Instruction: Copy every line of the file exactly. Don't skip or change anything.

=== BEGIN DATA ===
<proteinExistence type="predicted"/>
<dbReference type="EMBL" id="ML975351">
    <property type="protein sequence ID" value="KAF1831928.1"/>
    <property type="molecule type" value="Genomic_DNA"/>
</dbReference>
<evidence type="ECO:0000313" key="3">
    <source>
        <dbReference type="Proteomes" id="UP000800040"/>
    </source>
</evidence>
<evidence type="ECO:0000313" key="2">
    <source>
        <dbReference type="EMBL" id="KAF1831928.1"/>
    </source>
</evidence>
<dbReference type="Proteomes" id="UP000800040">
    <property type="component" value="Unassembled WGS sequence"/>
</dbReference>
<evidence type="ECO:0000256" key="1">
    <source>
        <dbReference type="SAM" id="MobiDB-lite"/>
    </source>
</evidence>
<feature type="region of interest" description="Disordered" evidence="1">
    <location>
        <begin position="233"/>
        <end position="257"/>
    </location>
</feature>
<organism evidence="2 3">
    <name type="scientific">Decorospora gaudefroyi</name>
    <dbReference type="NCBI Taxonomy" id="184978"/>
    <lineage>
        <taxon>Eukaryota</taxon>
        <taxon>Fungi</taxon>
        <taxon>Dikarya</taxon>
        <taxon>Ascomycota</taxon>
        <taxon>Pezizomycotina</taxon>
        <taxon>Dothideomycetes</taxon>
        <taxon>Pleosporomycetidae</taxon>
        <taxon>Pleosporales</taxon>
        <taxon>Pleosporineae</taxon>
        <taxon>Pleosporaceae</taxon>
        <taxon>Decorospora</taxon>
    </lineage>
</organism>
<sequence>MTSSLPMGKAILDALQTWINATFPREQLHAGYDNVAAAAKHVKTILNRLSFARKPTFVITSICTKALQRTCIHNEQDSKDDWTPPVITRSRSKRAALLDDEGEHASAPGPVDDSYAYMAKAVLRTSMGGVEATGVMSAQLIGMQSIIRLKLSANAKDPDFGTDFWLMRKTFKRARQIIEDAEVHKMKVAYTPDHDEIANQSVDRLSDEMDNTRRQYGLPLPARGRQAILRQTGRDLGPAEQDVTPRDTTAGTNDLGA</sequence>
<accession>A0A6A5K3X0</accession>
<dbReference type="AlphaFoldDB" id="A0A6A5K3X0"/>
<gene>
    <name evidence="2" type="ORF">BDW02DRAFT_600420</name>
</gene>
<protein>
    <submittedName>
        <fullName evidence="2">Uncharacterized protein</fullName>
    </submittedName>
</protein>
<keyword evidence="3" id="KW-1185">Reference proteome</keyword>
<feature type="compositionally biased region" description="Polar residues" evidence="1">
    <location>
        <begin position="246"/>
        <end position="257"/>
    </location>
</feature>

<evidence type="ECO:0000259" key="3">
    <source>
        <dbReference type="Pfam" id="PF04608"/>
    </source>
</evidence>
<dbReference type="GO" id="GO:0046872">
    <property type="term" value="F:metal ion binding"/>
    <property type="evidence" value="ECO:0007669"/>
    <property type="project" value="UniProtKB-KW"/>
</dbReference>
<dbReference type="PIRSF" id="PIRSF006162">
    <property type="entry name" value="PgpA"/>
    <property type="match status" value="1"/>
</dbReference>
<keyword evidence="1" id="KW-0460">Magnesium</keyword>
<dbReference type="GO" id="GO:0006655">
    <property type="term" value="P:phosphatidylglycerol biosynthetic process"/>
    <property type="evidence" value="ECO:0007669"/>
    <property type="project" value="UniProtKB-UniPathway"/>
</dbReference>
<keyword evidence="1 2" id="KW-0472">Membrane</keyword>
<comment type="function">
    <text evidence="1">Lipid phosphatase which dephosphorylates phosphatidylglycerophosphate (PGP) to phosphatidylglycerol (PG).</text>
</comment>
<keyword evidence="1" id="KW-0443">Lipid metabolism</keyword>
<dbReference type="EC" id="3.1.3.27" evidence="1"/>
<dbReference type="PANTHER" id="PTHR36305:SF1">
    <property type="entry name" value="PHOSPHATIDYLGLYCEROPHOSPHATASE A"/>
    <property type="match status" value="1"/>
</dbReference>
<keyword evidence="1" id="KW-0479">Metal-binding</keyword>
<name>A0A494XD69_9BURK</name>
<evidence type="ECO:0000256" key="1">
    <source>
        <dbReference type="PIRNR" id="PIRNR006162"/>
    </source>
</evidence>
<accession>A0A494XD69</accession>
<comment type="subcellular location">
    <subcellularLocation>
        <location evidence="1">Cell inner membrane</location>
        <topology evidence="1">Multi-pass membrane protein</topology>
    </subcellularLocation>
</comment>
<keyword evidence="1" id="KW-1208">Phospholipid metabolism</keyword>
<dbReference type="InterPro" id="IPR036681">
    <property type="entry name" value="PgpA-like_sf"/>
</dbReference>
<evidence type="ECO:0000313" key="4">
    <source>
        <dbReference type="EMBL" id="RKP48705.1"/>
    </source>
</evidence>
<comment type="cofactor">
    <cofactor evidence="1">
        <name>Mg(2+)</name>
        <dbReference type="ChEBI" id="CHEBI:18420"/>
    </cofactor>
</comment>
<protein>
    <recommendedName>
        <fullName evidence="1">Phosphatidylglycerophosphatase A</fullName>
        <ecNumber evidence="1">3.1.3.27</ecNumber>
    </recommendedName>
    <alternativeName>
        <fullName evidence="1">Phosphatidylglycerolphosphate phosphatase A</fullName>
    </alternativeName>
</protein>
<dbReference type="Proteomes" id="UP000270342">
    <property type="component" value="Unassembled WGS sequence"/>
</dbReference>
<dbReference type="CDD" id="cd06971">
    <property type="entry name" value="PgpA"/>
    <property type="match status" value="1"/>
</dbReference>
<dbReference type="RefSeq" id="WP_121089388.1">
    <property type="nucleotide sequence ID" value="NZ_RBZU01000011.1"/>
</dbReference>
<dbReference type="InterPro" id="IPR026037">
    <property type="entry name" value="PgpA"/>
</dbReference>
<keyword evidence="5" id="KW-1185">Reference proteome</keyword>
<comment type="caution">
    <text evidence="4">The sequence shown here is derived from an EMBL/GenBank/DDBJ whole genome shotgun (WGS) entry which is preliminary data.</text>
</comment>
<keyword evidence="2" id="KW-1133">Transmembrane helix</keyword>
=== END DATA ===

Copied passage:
<proteinExistence type="predicted"/>
<dbReference type="EMBL" id="ML975351">
    <property type="protein sequence ID" value="KAF1831928.1"/>
    <property type="molecule type" value="Genomic_DNA"/>
</dbReference>
<evidence type="ECO:0000313" key="3">
    <source>
        <dbReference type="Proteomes" id="UP000800040"/>
    </source>
</evidence>
<evidence type="ECO:0000313" key="2">
    <source>
        <dbReference type="EMBL" id="KAF1831928.1"/>
    </source>
</evidence>
<dbReference type="Proteomes" id="UP000800040">
    <property type="component" value="Unassembled WGS sequence"/>
</dbReference>
<evidence type="ECO:0000256" key="1">
    <source>
        <dbReference type="SAM" id="MobiDB-lite"/>
    </source>
</evidence>
<feature type="region of interest" description="Disordered" evidence="1">
    <location>
        <begin position="233"/>
        <end position="257"/>
    </location>
</feature>
<organism evidence="2 3">
    <name type="scientific">Decorospora gaudefroyi</name>
    <dbReference type="NCBI Taxonomy" id="184978"/>
    <lineage>
        <taxon>Eukaryota</taxon>
        <taxon>Fungi</taxon>
        <taxon>Dikarya</taxon>
        <taxon>Ascomycota</taxon>
        <taxon>Pezizomycotina</taxon>
        <taxon>Dothideomycetes</taxon>
        <taxon>Pleosporomycetidae</taxon>
        <taxon>Pleosporales</taxon>
        <taxon>Pleosporineae</taxon>
        <taxon>Pleosporaceae</taxon>
        <taxon>Decorospora</taxon>
    </lineage>
</organism>
<sequence>MTSSLPMGKAILDALQTWINATFPREQLHAGYDNVAAAAKHVKTILNRLSFARKPTFVITSICTKALQRTCIHNEQDSKDDWTPPVITRSRSKRAALLDDEGEHASAPGPVDDSYAYMAKAVLRTSMGGVEATGVMSAQLIGMQSIIRLKLSANAKDPDFGTDFWLMRKTFKRARQIIEDAEVHKMKVAYTPDHDEIANQSVDRLSDEMDNTRRQYGLPLPARGRQAILRQTGRDLGPAEQDVTPRDTTAGTNDLGA</sequence>
<accession>A0A6A5K3X0</accession>
<dbReference type="AlphaFoldDB" id="A0A6A5K3X0"/>
<gene>
    <name evidence="2" type="ORF">BDW02DRAFT_600420</name>
</gene>
<protein>
    <submittedName>
        <fullName evidence="2">Uncharacterized protein</fullName>
    </submittedName>
</protein>
<keyword evidence="3" id="KW-1185">Reference proteome</keyword>
<feature type="compositionally biased region" description="Polar residues" evidence="1">
    <location>
        <begin position="246"/>
        <end position="257"/>
    </location>
</feature>

<evidence type="ECO:0000259" key="3">
    <source>
        <dbReference type="Pfam" id="PF04608"/>
    </source>
</evidence>
<dbReference type="GO" id="GO:0046872">
    <property type="term" value="F:metal ion binding"/>
    <property type="evidence" value="ECO:0007669"/>
    <property type="project" value="UniProtKB-KW"/>
</dbReference>
<dbReference type="PIRSF" id="PIRSF006162">
    <property type="entry name" value="PgpA"/>
    <property type="match status" value="1"/>
</dbReference>
<keyword evidence="1" id="KW-0460">Magnesium</keyword>
<dbReference type="GO" id="GO:0006655">
    <property type="term" value="P:phosphatidylglycerol biosynthetic process"/>
    <property type="evidence" value="ECO:0007669"/>
    <property type="project" value="UniProtKB-UniPathway"/>
</dbReference>
<keyword evidence="1 2" id="KW-0472">Membrane</keyword>
<comment type="function">
    <text evidence="1">Lipid phosphatase which dephosphorylates phosphatidylglycerophosphate (PGP) to phosphatidylglycerol (PG).</text>
</comment>
<keyword evidence="1" id="KW-0443">Lipid metabolism</keyword>
<dbReference type="EC" id="3.1.3.27" evidence="1"/>
<dbReference type="PANTHER" id="PTHR36305:SF1">
    <property type="entry name" value="PHOSPHATIDYLGLYCEROPHOSPHATASE A"/>
    <property type="match status" value="1"/>
</dbReference>
<keyword evidence="1" id="KW-0479">Metal-binding</keyword>
<name>A0A494XD69_9BURK</name>
<evidence type="ECO:0000256" key="1">
    <source>
        <dbReference type="PIRNR" id="PIRNR006162"/>
    </source>
</evidence>
<accession>A0A494XD69</accession>
<comment type="subcellular location">
    <subcellularLocation>
        <location evidence="1">Cell inner membrane</location>
        <topology evidence="1">Multi-pass membrane protein</topology>
    </subcellularLocation>
</comment>
<keyword evidence="1" id="KW-1208">Phospholipid metabolism</keyword>
<dbReference type="InterPro" id="IPR036681">
    <property type="entry name" value="PgpA-like_sf"/>
</dbReference>
<evidence type="ECO:0000313" key="4">
    <source>
        <dbReference type="EMBL" id="RKP48705.1"/>
    </source>
</evidence>
<comment type="cofactor">
    <cofactor evidence="1">
        <name>Mg(2+)</name>
        <dbReference type="ChEBI" id="CHEBI:18420"/>
    </cofactor>
</comment>
<protein>
    <recommendedName>
        <fullName evidence="1">Phosphatidylglycerophosphatase A</fullName>
        <ecNumber evidence="1">3.1.3.27</ecNumber>
    </recommendedName>
    <alternativeName>
        <fullName evidence="1">Phosphatidylglycerolphosphate phosphatase A</fullName>
    </alternativeName>
</protein>
<dbReference type="Proteomes" id="UP000270342">
    <property type="component" value="Unassembled WGS sequence"/>
</dbReference>
<dbReference type="CDD" id="cd06971">
    <property type="entry name" value="PgpA"/>
    <property type="match status" value="1"/>
</dbReference>
<dbReference type="RefSeq" id="WP_121089388.1">
    <property type="nucleotide sequence ID" value="NZ_RBZU01000011.1"/>
</dbReference>
<dbReference type="InterPro" id="IPR026037">
    <property type="entry name" value="PgpA"/>
</dbReference>
<keyword evidence="5" id="KW-1185">Reference proteome</keyword>
<comment type="caution">
    <text evidence="4">The sequence shown here is derived from an EMBL/GenBank/DDBJ whole genome shotgun (WGS) entry which is preliminary data.</text>
</comment>
<keyword evidence="2" id="KW-1133">Transmembrane helix</keyword>